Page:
(Lincoln-branded vehicles will use white LED light, by default.)

Ford says that OSRAM Slyvania, Inc. (privately held) provided most of its diode elements, designed to a strict "specification of power, color, and reliability."

An added perk of Ford's switch to LEDs is the addition of user specified tones.  While "ice blue" may come standard, drivers can also select orange, red, green, purple, or blue tones.  Ford accomplishes these different shades by packaging a red, a green, and blue LEDs into a unified package with waveguides.  Thus producing a certain shade is as elementary as driving each diode at a particular milliamp current level, although in practice picking universally appreciated shades is a subject of considerable thought and consideration.

The previous Ford Fusion had this perk for accent lights, but the new Fusion extends variable lighting to the cabin in its entirety.

III. Costs are Offset by Savings, Luxury

LED lights -- particularly bright ones -- remain expensive.  But the switch ultimately nets Ford numerous savings in the long-run.  

One saving comes from not having to replace interior bulbs.  According to Ford engineers, an average incandescent lightbulb last "2, maybe 3 years" in an oft-used automobile.  By contrast Ford's Interior Chief Designer Michael Arbaugh says that LED lights' life is "more than the car."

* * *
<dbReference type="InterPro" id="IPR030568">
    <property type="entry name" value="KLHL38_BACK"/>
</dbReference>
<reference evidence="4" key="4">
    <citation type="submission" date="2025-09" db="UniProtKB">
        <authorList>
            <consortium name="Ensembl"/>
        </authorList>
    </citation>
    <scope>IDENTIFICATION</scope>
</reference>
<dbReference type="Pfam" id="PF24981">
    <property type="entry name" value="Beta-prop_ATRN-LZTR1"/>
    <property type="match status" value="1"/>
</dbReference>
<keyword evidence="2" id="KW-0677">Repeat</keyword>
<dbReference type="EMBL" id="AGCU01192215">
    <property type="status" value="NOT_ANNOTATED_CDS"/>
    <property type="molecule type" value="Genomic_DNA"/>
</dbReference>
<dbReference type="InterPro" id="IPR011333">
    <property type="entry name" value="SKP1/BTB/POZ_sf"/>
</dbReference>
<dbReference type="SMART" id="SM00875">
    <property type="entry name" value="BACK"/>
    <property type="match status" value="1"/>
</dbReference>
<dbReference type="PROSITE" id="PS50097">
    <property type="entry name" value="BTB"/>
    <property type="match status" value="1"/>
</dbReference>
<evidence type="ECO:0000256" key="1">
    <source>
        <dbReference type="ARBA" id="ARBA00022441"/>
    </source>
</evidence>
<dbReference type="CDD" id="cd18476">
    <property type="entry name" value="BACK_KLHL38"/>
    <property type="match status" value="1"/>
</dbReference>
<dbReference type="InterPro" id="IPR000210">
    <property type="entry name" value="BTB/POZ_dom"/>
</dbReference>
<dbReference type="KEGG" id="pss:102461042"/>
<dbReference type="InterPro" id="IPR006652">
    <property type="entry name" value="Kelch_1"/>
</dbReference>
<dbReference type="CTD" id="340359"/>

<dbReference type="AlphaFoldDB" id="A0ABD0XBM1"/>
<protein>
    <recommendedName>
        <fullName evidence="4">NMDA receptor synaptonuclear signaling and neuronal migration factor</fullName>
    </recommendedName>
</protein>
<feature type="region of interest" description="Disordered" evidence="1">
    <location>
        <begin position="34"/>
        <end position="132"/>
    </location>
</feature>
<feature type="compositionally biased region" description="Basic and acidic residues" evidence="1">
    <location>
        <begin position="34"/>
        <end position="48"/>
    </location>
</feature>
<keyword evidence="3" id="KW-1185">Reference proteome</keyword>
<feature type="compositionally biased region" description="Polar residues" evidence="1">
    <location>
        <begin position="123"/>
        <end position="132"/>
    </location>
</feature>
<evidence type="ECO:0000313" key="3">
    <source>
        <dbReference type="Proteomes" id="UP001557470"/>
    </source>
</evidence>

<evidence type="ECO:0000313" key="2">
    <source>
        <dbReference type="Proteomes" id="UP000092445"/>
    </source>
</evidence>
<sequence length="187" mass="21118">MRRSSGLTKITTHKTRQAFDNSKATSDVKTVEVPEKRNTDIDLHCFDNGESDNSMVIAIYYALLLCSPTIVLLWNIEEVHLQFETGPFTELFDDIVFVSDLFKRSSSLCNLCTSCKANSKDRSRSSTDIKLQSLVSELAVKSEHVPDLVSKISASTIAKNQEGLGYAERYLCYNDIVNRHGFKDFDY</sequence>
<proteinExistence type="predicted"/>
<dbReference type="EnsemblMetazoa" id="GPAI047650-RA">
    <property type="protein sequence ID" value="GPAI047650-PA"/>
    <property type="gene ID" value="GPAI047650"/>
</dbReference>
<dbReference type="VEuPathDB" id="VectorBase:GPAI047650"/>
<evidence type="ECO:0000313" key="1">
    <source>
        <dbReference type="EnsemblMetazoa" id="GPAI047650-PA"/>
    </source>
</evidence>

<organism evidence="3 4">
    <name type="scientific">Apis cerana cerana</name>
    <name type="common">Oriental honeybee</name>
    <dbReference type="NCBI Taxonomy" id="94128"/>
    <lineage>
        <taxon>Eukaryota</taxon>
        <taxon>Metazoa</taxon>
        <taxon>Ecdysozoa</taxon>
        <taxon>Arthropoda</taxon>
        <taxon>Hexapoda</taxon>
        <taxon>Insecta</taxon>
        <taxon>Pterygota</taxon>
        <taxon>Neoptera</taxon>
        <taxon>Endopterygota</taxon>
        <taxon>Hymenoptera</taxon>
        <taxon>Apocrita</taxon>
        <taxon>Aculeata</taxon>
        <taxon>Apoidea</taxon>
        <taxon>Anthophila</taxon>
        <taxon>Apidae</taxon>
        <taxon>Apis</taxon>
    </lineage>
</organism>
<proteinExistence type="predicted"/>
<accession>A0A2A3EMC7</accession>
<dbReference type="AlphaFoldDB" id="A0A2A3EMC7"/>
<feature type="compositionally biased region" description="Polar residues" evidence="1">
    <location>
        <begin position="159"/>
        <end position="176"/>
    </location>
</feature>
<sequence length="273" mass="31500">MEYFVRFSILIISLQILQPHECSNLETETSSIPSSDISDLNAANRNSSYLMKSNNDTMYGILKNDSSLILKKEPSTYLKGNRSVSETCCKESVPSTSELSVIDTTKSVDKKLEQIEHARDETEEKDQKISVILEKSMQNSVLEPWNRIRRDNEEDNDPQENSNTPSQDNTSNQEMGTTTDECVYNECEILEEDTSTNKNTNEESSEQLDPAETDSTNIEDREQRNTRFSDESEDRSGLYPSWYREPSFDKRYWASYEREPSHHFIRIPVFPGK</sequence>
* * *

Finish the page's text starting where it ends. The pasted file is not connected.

LEDs wide
The LED bulbs in Ford's interiors will likely outlive the vehicle, say their designers.  They are unlikely to ever need a replacement. [Image Source: Instructables]

Aside from simple heat-stress failure, Ford says that the filaments in incandescent bulbs can fail due to vibrations, such as the loading of a truck.  So borrowing Ford's assumption that the average vehicle sees around 10 years, and 150,000 miles of deployment, that's anywhere from 3 to 5 replacement bulbs, on average, per light source.

And Ford says that the LED package is a fourth the size is a fourth the size of a incandescent-bulb based package.  This saves Ford time and money both on packaging the element and on the assembly line.

Overall the reliability and efficiency of the small components, coupled with the luxury justify the small expense, Ford feels.  And unlike some competitors, Ford feels the time is now for LED in mass-market non-luxury vehicles.

Mr. Arbaugh pitches, "The outside is about love, the inside is about happiness."

Well, happiness and LEDs, that is.


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How often do interior lights actually get replaced?
By tayb on 2/24/2012 4:50:07 PM , Rating: 2
I think Ford is grossly exaggerating traditional bulb failure rates on vehicles. I don't have any hard data (and I'm not sure it exists) but simply asking around I couldn't find anyone I know who has ever had to replace the interior lights of their cars. Granted, most of my friends and family don't hang on to cars more than 5-7 years but I do know one person who has been driving the same car since 1996 and even SHE has never changed interior lighting.